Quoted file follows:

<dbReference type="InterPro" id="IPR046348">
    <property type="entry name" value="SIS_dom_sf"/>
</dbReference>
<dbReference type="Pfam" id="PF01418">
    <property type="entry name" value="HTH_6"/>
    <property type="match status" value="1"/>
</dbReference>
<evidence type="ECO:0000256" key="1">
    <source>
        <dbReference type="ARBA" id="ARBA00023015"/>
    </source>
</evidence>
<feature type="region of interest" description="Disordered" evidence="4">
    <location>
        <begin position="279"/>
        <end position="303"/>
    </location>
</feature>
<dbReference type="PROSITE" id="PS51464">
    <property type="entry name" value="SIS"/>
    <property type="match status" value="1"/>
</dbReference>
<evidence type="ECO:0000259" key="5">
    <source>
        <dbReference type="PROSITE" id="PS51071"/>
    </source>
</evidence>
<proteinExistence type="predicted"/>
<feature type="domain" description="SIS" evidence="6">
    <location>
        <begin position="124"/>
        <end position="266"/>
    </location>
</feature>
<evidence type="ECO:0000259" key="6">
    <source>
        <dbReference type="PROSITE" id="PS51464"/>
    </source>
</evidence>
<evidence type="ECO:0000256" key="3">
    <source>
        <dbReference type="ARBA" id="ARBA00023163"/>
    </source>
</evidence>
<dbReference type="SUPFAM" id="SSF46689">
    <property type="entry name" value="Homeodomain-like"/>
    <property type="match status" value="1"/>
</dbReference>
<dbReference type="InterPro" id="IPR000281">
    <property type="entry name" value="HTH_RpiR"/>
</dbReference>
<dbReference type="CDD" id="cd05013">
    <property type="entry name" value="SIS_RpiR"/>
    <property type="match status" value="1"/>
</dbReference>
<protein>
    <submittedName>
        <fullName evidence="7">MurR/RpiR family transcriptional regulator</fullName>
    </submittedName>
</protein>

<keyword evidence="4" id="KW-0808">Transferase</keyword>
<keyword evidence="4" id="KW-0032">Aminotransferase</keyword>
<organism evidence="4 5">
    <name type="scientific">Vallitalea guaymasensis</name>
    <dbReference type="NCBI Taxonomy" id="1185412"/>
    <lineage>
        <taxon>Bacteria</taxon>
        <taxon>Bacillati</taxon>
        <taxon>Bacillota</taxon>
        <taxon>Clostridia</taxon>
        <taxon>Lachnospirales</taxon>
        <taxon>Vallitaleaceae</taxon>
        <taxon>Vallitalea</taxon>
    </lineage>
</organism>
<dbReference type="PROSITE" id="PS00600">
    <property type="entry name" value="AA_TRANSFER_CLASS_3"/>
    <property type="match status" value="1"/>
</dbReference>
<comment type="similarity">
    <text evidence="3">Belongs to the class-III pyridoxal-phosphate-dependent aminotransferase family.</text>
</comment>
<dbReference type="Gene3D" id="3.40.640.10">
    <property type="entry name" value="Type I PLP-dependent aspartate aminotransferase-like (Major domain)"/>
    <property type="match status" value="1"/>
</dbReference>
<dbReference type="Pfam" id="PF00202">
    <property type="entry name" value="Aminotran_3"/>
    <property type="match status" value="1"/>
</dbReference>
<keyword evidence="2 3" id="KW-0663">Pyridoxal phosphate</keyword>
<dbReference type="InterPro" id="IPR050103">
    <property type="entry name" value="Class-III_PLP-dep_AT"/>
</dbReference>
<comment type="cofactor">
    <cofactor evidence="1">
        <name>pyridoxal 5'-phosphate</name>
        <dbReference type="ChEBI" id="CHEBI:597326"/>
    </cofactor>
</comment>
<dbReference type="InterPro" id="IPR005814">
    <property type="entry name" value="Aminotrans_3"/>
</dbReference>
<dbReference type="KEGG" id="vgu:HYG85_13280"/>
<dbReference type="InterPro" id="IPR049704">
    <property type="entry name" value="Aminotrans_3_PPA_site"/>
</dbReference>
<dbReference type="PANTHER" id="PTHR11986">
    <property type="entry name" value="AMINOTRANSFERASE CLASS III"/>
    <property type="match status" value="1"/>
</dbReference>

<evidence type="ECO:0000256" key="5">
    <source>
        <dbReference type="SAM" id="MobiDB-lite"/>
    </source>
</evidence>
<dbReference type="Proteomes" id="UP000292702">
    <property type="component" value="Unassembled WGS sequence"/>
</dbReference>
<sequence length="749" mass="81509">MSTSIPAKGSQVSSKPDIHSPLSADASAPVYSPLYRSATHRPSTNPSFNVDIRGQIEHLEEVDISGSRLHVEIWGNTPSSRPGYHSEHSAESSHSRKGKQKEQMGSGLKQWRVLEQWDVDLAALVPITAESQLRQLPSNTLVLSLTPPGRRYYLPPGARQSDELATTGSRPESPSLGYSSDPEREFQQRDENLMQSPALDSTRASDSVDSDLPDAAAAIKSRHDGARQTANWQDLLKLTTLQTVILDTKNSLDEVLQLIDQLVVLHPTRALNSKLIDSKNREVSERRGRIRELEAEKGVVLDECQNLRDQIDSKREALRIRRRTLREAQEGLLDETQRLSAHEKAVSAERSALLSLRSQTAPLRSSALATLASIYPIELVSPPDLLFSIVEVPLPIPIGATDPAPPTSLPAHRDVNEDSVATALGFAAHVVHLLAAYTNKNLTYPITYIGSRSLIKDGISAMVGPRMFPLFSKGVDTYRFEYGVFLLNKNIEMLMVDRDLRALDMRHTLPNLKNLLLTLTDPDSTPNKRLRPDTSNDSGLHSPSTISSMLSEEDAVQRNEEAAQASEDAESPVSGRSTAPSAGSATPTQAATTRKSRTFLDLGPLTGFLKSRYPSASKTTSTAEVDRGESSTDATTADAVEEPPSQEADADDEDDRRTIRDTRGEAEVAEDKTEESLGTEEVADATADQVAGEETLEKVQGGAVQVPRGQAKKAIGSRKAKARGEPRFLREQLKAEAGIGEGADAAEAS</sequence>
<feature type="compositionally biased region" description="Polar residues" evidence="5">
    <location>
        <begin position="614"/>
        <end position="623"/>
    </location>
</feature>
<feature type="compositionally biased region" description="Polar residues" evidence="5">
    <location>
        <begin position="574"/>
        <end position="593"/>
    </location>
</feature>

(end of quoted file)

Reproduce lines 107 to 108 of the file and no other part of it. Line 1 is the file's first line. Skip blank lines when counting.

</dbReference>
<dbReference type="PANTHER" id="PTHR11986">